The Wisdom of Seneca

SenecaSomething I hate is how people expect philosophers to live up to their philosophies. Usually, people’s disappointment comes down to a fundamental misunderstanding of the philosophy. That’s certainly the case with Arthur Schopenhauer, who many people think should have killed himself. But it’s also true in modern politics where conservatives complain that well known liberals are rich, as though being a liberal is the same as being a Franciscan with a vow of poverty. But perhaps the most wronged philosopher is Seneca the Younger. Yes, he was a Stoic philosopher, but did anyone really expect him to live like that? In short: yes. But that’s wrong.

So Seneca came up a little short in the “living by his principles” measure. But that doesn’t take away from the fact that he was an interesting philosopher who was damned quotable. And it is on this second point that I want to spend some time. Because I found this great little webpage, Latin Quotes by Seneca. And some of it is really great—even things I disagree with.

Aequat omnes cinis

This means, “Ashes level all.” But it is perhaps better to say, “Death insures equality.” Well, that’s not true! It’s something people say to justify inequality and injustice. But you might as well say that “birth insures equality” or “breathing insures equality.” It’s all a bunch of rubbish. And in modern America, we have a special twist. If you are poor, death comes sooner. The only way that “ashes level all” is if history does not exist. This statement is only really true is in a trivial way: when life is over, it is over. Does that make being poor the same as being rich. No. So shut up about it!

Aut regem, aut fatuum nasci oportet

This one is some seriously messed up Latin syntax, but it more or less means, “A king or a fool you ought to be born.” If I had a coat of arms, that is what I would put on it. Of course, I would add, “Aut non sum.” That means, “I am not.” I am neither powerful nor am I a fool. That is my cross to bear. To me, what this means is that if you aren’t born lucky, it is best that you be stupid so you don’t spend your whole life wondering about the injustice of the world. Which reminds me: why do people believe in a loving god?

Divitae bonum non sunt

This one means, “Material wealth is not the supreme good.” Here we kind of get into that area where people had a problem with Seneca. Because the man did like his luxuries—everything money could buy, and that included people. But I agree with the idea. Unfortunately, I live in a society that might give lip service to this idea but it wholly rejects it. The saying that would would be displayed on the coat of arms of America is, “Bonum est cupiditas.” That’s “Greed is good.”

Errare humanum est, Perseverare diabolicum

This is the best one, “To err is human, to persevere is diabolical.” This too is a saying that goes against American values. Here we believe that winners never quit and quitters never win. But that’s so much rubbish, it is hard to know where to start. There are no hard and fast rules. Sometimes quitting is exactly the right thing to do. When I was eight years old, I wanted to be a great baseball pitcher. I rightly gave up on that dream almost immediately. Since then, my decisions have been far less laudable. But here in the US, it is considered noble to pretend that you aren’t wrong and just continue doing the same thing wrong. Who knows? You might luck out! But it’s really doubtful.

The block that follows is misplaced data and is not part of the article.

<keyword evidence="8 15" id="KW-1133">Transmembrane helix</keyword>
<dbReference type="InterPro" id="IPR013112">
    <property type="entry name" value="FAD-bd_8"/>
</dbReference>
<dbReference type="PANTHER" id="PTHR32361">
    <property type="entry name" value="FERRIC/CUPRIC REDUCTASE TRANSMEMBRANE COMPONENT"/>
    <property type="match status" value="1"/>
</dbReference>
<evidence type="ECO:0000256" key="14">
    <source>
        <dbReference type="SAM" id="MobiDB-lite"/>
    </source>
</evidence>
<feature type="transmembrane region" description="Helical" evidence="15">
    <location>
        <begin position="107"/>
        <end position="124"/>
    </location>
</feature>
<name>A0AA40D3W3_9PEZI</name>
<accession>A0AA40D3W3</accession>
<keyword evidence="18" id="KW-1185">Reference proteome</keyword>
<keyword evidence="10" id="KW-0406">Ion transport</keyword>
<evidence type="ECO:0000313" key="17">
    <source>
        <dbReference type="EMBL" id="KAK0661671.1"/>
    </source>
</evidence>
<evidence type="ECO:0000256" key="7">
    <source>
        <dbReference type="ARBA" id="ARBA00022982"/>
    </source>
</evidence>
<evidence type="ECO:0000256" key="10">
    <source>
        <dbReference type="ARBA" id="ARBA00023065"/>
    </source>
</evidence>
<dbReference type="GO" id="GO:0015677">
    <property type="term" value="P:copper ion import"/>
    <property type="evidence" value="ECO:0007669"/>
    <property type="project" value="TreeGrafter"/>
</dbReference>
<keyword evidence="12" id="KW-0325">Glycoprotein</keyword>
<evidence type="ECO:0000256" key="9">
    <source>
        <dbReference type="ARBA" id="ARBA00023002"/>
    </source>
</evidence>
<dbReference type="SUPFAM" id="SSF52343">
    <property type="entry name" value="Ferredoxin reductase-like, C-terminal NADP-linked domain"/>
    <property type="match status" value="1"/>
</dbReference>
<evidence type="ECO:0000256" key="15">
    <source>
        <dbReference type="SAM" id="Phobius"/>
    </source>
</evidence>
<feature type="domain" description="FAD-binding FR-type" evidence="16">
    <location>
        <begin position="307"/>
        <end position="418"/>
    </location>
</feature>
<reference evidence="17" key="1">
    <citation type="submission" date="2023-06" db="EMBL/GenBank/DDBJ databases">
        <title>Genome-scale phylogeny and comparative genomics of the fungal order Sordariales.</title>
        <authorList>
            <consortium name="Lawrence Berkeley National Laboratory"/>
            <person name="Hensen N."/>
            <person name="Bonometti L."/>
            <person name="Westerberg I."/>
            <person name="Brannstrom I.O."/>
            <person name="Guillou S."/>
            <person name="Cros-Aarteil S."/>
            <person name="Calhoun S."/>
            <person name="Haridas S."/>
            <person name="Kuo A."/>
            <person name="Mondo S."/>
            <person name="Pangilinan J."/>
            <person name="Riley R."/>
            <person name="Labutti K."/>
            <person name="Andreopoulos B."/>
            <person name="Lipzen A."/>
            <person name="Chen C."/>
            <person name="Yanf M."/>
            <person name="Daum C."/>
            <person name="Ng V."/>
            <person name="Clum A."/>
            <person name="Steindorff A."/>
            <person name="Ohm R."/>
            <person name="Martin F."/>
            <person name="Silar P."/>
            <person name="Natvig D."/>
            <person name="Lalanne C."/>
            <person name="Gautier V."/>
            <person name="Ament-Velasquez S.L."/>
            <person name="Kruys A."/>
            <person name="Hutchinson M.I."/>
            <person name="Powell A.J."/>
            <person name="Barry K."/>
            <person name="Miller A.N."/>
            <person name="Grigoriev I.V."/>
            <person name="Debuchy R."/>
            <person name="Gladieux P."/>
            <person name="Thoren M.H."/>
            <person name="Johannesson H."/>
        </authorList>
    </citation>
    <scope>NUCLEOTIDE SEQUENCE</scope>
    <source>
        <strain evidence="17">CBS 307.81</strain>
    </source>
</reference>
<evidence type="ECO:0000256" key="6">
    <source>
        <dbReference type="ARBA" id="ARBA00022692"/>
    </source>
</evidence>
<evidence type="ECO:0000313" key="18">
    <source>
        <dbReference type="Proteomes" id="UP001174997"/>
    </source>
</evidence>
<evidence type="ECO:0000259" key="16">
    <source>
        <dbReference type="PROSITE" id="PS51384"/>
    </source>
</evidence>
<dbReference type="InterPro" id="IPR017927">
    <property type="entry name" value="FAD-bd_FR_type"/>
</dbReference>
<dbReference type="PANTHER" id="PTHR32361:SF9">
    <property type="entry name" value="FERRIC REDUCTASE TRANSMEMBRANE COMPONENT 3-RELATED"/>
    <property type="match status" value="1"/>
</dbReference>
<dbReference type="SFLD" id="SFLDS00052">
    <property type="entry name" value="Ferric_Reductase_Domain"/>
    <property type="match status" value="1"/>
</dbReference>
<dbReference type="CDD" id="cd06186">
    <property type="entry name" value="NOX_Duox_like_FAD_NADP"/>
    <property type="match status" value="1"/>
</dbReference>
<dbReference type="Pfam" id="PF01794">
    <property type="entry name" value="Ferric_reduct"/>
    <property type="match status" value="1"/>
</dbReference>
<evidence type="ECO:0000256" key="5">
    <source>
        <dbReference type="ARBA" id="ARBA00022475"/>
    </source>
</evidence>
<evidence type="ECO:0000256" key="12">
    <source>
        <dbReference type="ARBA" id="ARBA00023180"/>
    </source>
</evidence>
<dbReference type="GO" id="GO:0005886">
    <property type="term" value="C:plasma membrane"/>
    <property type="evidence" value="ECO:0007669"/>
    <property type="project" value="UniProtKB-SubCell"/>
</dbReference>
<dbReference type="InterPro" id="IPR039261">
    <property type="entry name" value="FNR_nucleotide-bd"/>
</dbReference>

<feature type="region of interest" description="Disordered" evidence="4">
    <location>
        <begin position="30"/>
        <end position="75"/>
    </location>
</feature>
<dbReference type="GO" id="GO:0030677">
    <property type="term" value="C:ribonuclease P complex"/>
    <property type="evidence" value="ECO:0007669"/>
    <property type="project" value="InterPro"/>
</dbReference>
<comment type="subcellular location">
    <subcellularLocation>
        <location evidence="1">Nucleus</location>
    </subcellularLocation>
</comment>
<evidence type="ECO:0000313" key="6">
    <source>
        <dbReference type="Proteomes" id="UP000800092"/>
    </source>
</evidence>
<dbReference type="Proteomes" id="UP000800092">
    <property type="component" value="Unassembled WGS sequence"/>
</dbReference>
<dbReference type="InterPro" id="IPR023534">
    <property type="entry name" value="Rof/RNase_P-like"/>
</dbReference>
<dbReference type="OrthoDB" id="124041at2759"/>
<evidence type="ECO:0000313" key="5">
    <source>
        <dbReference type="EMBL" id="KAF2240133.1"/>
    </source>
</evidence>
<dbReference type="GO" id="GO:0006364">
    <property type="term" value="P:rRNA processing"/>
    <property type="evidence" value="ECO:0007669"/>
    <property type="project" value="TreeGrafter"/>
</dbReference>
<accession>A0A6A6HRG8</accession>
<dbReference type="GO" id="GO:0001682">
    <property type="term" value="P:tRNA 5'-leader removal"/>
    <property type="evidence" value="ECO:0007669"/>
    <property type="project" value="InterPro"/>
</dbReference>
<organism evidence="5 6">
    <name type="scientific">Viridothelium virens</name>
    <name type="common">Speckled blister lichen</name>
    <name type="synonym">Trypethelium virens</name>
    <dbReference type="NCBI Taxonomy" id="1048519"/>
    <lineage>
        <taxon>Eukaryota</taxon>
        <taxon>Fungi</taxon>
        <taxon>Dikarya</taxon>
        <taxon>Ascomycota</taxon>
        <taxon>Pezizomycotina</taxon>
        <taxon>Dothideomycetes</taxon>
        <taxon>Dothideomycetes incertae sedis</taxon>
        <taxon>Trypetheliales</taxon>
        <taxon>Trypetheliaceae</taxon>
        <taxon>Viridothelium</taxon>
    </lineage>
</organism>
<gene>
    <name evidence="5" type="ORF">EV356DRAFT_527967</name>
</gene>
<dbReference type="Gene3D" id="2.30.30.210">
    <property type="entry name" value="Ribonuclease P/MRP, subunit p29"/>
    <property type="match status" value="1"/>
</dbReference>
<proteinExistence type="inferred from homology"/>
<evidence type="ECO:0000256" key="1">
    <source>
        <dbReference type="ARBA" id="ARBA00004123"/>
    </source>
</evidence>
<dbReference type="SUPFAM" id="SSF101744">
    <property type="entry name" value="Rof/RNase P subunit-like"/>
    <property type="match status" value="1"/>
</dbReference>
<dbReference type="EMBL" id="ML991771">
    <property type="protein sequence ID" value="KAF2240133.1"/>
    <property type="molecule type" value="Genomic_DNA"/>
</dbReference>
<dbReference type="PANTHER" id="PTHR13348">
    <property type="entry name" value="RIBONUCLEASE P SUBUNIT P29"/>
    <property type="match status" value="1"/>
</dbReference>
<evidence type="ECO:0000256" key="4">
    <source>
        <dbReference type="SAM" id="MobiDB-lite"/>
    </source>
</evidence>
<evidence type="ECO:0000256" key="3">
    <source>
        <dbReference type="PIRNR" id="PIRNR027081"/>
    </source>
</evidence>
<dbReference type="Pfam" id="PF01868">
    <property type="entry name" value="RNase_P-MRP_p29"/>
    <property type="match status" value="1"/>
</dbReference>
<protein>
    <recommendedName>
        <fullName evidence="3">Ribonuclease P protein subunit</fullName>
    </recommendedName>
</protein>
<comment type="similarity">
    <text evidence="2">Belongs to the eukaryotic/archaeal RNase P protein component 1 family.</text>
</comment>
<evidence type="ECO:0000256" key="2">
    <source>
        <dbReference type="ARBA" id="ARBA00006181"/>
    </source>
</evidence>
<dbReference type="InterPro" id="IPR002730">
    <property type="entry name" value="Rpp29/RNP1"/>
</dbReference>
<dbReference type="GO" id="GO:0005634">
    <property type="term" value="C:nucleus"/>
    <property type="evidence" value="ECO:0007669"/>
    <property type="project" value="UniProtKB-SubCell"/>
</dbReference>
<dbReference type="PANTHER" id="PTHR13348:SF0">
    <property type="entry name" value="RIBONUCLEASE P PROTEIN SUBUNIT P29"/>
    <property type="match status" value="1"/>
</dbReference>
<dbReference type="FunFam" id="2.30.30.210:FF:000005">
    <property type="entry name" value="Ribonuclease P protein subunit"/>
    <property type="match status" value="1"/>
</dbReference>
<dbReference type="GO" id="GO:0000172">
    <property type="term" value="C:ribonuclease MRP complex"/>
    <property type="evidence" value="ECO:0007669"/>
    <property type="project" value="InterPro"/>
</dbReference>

Homines, dum docent, discunt

This is something I always stressed to my students, “Men learn while they teach.” Education is something that pays the teacher far more than the student. People who try to hide their knowledge only end up hurting themselves. I remember in math classes, I would help people and it seemed terrible because it only made the difference between those I helped and myself greater. But as long as they gain in an absolute sense, it is for the good. Stingy people are repaid in kind.

Otium sine litteris mors est et hominis vivi sepultura

Ah, this one sums me up, “Leisure without literature is death, and being buried alive.” Although I would take it further. Wherever I go, I bring a book. The idea of having to spend five minutes without having something interesting to read is just too terrifying.

That’s all for Seneca now. Food for thought. But as with Seneca’s life, not to necessarily be taken all that seriously.

0 thoughts on “The Wisdom of Seneca

  1. Nice post, Frank. I was a B- Latin student in college. I spent a few days down with a nasty flu trying to translate the script for Return of the Jedi back in 1998. Mostly limited by not having a written copy to work with. I had (have) the lines mostly memorized. Never read Seneca in school. We read Catallus, the windbag Cicero (whose pomposity is most similar to Paul of Tarsus), some Caesar, Jerome, and whatever was in the Wheelock textbook. And the Aneid in the last class. Good times.

  2. @Lawrence – Thanks! I used to have an actual Latin scholar as one of my experts, but he moved off to be with his fiance who worked in the Clinton State Dept and I lost touch. That was terrible, but with Google Translate and a Latin dictionary and the little knowledge I’ve gained over time, I can survive. Latin really isn’t that hard a language. I can see why so many grammarians have loved it over the years.

    My interest started with Horace by way of Wilfred Owen when I was in high school. Of course, what I [i]really[/i] wish I had a better understanding of is Greek, although even that I’ve gotten more comfortable with. It’s not for Homer, as you might expect. It’s for the Bible. Well, both really.

    Yes, to read the [i]Aeneid[/i] in Latin would be cool. My great hope is to read [i]Don Quixote[/i] in Spanish before I die. I have done some of my own translating, but I’m many years from being able to sit down and just read it.

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